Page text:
For the purposes of calculating holiday pay should pay for voluntary overtime that is ‘normally worked’ be considered ‘normal remuneration’?
In Dudley Metropolitan Borough Council v Willetts the EAT held that yes, it should be considered ‘normal remuneration’.
In this particular case the Respondents were Quick Response Operatives that worked for the Council. They performed roles such as plumbers and roofers who worked day jobs but also worked overtime that was entirely voluntary which paid additional standby and callout allowances.
Dudley Council found that overtime payments were not considered ‘normal remuneration’ as they were not intrinsically linked to the tasks listed under the employment contract. Dudley council relied on the case of Williams and Lock when coming to this decision.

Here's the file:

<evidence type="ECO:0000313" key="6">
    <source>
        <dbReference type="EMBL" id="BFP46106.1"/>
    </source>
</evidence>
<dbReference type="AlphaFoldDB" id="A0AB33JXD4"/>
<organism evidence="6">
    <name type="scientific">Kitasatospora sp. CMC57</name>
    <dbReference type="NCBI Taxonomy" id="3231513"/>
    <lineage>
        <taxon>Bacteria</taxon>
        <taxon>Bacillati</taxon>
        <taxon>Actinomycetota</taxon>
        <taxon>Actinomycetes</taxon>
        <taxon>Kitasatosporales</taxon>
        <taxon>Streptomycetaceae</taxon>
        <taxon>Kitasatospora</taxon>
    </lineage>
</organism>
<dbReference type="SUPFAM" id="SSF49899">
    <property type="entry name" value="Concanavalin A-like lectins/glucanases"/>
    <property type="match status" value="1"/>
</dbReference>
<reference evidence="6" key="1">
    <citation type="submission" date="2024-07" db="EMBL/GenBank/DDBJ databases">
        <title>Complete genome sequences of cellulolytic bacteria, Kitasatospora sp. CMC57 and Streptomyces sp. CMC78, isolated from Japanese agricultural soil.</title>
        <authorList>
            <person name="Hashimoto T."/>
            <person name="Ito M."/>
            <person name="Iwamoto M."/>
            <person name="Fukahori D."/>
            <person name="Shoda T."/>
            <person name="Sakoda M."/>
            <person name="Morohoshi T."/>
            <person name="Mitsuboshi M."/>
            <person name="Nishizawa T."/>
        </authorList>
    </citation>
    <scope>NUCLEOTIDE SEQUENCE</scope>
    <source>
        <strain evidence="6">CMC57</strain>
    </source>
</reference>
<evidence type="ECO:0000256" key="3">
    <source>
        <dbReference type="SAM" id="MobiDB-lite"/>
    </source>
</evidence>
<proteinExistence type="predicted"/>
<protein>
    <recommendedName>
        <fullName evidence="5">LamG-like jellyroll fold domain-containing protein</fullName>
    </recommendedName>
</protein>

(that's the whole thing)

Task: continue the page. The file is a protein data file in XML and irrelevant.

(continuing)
This decision was rejected by the EAT as excluding such payments from holiday pay would result in a financial disadvantage for the employee and therefore might deter them from taking annual leave which is an important part of EU Social Law. The EAT also found that there was a link between the payments and the performance of their duties as when working overtime, the workers were actually performing the same tasks as were listed under their contracts.
Normal remuneration is considered to be that which is normally received and holiday pay must correspond to this. Normal would be that which is paid over a significant period of time and should correspond to what the worker would have earned should they had not taken leave.